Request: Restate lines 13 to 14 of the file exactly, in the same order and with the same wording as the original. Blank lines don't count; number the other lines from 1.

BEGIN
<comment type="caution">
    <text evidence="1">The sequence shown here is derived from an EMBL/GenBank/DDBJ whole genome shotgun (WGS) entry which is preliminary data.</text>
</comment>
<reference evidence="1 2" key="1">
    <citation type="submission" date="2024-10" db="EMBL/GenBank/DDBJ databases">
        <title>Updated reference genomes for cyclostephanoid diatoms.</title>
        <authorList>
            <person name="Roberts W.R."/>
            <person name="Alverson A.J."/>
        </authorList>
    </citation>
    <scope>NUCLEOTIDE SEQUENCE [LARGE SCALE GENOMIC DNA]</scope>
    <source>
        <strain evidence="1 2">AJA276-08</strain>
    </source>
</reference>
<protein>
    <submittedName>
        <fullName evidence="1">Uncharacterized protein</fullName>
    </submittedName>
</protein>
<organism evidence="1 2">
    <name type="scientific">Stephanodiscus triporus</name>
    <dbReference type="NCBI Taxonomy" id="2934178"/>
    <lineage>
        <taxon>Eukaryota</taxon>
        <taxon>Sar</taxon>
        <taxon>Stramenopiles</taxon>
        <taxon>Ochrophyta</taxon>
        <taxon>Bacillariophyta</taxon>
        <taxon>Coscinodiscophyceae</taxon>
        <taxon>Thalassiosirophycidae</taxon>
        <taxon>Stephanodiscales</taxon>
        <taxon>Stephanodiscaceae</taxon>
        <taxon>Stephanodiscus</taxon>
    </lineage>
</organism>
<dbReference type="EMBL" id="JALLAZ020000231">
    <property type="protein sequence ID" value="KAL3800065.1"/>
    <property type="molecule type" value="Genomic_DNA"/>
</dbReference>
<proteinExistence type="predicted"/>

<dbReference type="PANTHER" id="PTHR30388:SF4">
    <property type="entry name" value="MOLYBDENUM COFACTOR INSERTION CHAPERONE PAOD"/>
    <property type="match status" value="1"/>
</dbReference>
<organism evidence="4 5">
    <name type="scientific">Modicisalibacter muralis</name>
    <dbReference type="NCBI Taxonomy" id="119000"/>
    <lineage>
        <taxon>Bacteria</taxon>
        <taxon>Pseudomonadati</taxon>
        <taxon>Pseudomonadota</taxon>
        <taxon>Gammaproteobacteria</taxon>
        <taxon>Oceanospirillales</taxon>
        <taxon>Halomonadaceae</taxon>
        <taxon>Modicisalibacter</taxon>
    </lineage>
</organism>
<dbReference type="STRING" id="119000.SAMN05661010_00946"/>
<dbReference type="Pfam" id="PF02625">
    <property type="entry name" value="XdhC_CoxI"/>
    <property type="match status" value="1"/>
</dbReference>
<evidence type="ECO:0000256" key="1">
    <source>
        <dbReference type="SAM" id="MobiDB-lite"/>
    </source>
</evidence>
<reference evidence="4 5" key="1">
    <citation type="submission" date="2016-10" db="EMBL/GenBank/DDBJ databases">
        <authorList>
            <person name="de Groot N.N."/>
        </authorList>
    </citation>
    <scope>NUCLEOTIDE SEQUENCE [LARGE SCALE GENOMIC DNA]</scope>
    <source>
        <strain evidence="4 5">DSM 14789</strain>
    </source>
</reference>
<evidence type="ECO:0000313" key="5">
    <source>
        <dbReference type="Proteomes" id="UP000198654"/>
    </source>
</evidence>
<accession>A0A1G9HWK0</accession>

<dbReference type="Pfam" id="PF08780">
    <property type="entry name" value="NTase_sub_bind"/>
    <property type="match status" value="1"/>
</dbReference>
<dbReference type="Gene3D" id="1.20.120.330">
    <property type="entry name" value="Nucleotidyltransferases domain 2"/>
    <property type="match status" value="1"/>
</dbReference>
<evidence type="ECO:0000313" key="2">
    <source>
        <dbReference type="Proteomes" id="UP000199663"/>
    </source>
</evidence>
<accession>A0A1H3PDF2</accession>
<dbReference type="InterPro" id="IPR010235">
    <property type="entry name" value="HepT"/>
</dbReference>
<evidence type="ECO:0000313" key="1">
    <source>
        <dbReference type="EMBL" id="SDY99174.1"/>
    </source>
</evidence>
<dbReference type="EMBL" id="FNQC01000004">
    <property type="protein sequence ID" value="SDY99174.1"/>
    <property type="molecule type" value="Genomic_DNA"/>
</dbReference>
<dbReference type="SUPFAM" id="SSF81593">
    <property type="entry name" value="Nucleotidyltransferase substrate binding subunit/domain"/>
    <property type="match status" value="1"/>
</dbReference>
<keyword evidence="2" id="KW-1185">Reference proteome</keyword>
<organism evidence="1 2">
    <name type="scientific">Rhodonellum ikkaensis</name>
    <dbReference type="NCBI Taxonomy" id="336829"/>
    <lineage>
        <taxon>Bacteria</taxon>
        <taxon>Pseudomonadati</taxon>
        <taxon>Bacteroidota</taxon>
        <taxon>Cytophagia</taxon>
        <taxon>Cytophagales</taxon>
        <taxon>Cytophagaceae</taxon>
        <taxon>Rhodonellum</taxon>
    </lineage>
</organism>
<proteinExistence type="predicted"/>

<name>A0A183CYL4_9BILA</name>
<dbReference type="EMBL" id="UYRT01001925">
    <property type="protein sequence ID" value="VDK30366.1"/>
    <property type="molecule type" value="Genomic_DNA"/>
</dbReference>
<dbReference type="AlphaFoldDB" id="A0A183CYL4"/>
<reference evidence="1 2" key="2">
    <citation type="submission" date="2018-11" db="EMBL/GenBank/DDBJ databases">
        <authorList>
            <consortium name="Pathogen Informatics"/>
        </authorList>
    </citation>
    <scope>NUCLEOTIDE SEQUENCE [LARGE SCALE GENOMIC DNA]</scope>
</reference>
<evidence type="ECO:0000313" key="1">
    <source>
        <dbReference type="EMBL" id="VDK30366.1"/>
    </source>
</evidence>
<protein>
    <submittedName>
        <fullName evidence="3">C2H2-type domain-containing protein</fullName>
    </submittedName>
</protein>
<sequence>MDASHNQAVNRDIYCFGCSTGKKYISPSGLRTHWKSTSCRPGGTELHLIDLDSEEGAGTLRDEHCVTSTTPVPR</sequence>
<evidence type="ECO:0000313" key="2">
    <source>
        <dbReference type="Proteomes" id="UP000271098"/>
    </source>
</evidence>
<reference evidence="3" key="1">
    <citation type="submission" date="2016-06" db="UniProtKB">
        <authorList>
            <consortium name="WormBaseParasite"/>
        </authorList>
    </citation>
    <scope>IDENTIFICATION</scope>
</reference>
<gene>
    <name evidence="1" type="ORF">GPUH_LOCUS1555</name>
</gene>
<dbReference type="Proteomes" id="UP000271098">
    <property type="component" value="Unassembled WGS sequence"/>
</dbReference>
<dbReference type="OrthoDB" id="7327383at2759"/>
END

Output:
    <source>
        <strain evidence="1 2">AJA276-08</strain>